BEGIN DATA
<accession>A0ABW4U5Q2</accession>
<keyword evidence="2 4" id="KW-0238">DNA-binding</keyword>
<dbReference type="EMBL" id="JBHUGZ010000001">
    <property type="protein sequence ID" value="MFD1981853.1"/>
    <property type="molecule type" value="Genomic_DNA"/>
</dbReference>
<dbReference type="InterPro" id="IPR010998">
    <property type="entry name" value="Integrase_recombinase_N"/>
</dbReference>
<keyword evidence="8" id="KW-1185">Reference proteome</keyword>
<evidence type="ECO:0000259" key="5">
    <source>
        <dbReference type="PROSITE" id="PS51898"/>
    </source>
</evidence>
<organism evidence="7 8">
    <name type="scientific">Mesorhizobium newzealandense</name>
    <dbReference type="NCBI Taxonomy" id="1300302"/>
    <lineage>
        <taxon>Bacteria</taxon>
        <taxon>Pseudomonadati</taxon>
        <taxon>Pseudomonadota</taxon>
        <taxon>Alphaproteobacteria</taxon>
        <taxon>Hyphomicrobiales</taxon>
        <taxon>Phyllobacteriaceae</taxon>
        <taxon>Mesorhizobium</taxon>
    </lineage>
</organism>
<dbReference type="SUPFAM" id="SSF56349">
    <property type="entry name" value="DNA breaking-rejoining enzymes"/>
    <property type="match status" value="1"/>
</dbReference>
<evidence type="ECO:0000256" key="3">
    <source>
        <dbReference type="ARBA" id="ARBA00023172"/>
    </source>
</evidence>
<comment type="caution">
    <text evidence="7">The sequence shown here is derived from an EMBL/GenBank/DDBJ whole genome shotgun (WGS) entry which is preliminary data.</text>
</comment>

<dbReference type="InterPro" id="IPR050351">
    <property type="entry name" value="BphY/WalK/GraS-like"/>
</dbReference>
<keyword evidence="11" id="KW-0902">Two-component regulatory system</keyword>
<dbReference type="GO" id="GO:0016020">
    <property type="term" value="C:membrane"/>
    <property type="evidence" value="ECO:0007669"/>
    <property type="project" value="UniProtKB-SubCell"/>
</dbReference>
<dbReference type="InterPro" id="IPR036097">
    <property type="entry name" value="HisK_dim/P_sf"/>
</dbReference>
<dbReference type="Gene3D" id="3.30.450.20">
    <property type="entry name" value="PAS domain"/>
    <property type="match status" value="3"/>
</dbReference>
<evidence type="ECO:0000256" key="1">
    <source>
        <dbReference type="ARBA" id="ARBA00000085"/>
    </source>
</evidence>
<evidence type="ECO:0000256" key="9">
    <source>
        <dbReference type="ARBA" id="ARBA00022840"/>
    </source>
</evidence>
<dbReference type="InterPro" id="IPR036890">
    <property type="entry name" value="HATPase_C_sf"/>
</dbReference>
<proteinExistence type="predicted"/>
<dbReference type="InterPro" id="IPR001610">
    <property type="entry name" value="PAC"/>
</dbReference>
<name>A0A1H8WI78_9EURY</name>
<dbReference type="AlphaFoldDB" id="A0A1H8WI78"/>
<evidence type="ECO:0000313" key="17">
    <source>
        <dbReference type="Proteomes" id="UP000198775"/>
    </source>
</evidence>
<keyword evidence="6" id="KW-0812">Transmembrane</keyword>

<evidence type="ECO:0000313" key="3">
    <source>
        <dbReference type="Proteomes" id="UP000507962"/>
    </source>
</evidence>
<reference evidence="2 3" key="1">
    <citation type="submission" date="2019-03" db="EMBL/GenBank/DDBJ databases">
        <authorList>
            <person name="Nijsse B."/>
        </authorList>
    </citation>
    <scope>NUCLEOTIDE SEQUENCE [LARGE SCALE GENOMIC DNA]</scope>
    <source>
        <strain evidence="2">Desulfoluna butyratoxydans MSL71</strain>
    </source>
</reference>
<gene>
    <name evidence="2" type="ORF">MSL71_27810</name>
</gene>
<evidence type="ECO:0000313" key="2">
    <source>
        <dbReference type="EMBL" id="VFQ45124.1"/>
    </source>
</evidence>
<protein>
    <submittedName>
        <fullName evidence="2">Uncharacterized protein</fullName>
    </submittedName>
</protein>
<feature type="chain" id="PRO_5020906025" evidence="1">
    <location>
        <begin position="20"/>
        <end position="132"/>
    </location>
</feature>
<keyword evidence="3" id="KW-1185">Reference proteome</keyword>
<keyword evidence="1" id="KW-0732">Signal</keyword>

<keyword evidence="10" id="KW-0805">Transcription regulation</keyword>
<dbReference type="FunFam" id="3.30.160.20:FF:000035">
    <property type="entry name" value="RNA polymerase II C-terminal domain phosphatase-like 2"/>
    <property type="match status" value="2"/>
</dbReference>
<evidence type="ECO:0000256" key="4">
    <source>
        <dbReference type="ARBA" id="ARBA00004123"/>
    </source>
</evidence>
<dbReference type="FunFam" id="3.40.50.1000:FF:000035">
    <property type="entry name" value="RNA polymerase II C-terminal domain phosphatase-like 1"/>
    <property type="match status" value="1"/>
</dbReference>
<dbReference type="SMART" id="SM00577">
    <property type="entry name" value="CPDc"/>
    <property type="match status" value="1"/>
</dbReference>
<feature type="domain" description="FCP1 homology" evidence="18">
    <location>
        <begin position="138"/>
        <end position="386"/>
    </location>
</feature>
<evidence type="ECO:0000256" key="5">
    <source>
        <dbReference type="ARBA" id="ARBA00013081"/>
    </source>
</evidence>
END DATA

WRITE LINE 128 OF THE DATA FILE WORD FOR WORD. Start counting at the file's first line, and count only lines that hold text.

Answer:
</evidence>